Computer Technology and Literary Theory
Marie-Laure Ryan, ed., Cyberspace Textuality: Computer Technology and Literary Theory. Bloomington: Indiana University Press, 2000. vii + 285 pp.
This collection of essays contributes to the field of hypertext and cyberculture studies, which has developed in parallel with the Internet and the World Wide Web over the past ten years. Its main purpose is to elaborate and apply to the field a new rhetoric that would be suitable and original. Or, as Espen Aarseth puts it in the introduction to "Aporia and Epiphany in Doom and the Speaking Clock: The Temporality of Ergodic Art": "The race is on to conquer and colonize these new territories for our existing paradigms and theories, often in the form of ‘the theoretical perspective of [fill in your favorite theory/theoretician here] is clearly really a prediction/description of [fill in your favorite digital medium here]'" (31). Aarseth is right in claiming that the theme of poststructuralist "influence" on the development of computer-supported hypertext is exhausted by now and that it is time to think of a new theoretical language, one that will provide the appropriate description and explanation for this Brave New World called Cyberspace in all its varieties (see Marie-Laure Ryan's introduction to the collection). As a part of this project, Aarseth proposes the term ergodic in order to distinguish between computer-supported art ("produced by some kind of cybernetic system, i.e., a machine [or a human] that operates as an information feedback loop, which will generate a different semiotic sequence each time it is engaged" [32–33]) and other types of artistic discourse, which are often compared to it without actually being "ergodic." The same trend is represented by Marc Poster's "Theorizing Virtual Reality: Baudrillard and Derrida." Poster criticizes the automatic applications of Baudrillard's theory of simulation to virtuality, demonstrating the difference between Baudrillard's position and the actual state of virtual reality. According to Poster, neither Baudrillard nor Derrida provides the concepts needed for the analysis of new technologies.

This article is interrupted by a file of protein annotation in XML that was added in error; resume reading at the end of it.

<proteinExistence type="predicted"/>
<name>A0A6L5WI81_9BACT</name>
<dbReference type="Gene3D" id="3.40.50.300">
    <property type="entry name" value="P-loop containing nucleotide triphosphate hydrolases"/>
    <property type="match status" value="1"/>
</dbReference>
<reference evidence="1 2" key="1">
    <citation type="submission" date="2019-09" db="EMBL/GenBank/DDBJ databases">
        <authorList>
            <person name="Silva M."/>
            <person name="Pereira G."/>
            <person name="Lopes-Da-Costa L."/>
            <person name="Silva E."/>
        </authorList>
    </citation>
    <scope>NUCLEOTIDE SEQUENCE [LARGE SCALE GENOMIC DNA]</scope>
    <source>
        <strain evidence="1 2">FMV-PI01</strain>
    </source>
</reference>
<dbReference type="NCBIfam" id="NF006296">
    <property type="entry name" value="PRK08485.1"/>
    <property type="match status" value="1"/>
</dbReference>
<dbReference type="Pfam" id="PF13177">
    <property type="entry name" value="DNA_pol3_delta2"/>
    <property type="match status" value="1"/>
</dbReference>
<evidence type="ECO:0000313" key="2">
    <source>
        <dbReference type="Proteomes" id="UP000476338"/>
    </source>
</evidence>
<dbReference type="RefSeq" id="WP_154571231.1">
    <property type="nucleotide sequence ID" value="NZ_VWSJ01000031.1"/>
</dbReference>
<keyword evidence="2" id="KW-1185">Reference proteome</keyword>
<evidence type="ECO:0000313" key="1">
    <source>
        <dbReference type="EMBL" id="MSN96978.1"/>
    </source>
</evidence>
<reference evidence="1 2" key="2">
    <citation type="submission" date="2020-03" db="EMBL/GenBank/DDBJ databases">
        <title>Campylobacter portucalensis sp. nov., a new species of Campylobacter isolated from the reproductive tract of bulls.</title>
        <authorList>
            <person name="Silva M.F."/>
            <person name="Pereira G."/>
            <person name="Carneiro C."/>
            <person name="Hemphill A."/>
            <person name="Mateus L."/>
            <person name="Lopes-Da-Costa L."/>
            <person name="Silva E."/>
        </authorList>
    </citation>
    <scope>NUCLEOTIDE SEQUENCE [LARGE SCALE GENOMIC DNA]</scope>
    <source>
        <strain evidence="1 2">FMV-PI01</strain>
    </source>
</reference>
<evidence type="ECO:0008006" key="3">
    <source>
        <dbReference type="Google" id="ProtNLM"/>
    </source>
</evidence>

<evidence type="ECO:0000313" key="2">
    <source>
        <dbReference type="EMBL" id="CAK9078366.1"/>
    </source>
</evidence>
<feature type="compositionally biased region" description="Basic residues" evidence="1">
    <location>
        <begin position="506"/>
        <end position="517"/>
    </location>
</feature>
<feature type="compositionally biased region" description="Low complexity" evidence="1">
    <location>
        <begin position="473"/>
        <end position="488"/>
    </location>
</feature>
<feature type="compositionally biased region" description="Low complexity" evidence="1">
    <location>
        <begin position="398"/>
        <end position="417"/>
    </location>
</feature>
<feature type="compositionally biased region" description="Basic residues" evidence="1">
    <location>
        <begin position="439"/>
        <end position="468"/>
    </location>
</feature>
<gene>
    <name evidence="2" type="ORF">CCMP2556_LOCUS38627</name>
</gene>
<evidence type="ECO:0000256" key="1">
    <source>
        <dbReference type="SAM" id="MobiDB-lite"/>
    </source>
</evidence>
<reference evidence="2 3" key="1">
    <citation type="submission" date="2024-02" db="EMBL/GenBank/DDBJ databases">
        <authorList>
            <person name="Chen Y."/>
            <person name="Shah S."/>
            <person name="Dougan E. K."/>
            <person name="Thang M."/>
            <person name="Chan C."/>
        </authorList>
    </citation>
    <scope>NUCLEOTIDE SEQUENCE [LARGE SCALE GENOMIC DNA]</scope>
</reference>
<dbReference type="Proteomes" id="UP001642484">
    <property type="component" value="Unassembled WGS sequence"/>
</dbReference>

The articles by Aarseth and Poster belong to the first part of the collection, which is focused on terminological problems. Another article in this first part ("Virtual Topographies: Smooth and Striated Cyberspace" by Marc Nunes) looks for the appropriate precursors of cyberspace. Nunes demonstrates how the metaphors of smooth and striated space used by [End Page 361] Deleuze and Guattari are realized in cyberspace. Marie-Laure Ryan, in her article "Cyberspace, Virtuality, and the Text," analyzes the possible relations among virtuality, cyberspace, the Internet, and so forth, focusing on the special characteristics of each phenomenon.
The second part of the collection is devoted to the problem of cyberspace identity. Barbara Page ("Women Writers and the Restive Text: Feminism, Experimental Writing, and Hypertext") chooses to describe hypertextuality as "a way of writing the feminine" (111). Thomas Foster ("‘The Souls of Cyber-Folk': Performativity, Virtual Embodiment, and Racial Histories") focuses on the influence of cyberbody politics on the racialized representations in contemporary American culture, providing examples from the Deathlok comic. Christofer J. Keep ("The Disturbing Liveliness of Machines: Rethinking the Body in Hypertext Theory and Fiction") centers on the way in which the body, or more precisely, our concept of the body, is reconstructed in the process of reading hypertext fiction. And finally, Matthew Causey ("Postorganic Performance: The Appearance of Theater in Virtual Spaces") deals with the inevitable changes that the new technologies produce in the idea of the performance and their consequences for performance theory.
The third part of the collection, which is subtitled "Cybertext Criticism as Writing Experiment," consists of three essays ("Artificial Life and Literary Culture" by N. Katherine Hayles, "Virtual Termites: A Hypotextual Technomutant Explo(it)ration of William Gibson and the Electronic Beyond(s)" by Lance Olsen, and "Myths of the Universal Library: From Alexandria to the Postmodern Age" by Jon Thiem) that attempt to devise a perfect correspondence between their form and content. Hayles uses the form of polilogue, which is characteristic of hypertextual structures, in order to analyze the affinities and differences between recent scientific developments and new literary cultures. Olson writes a hypertextual commentary on a sentence from William Gibson's Neuromancer: "He'd operated on an almost adrenaline high, a byproduct of youth and proficiency, jacked into a custom cyberspace deck that projected his disembodied consciousness into the consensual hallucination that was the matrix" (224), linking every single word to the explanatory passage. But the most daring and ironic of all is Thiem's list of imagined groups working the Universal Library (UL) cult.
Also worth mentioning is the extremely useful appendix, which lists
the most important Web sites, theoretical as well as creative, on
Cyberspace Textuality. This collection may be characterized as
another attempt to establish some order in the field, especially the
medium, whose main features are self-organization and chaotic dynamics
(see Hayles's article, 205–23).
Liza Chudnovsky, Tel Aviv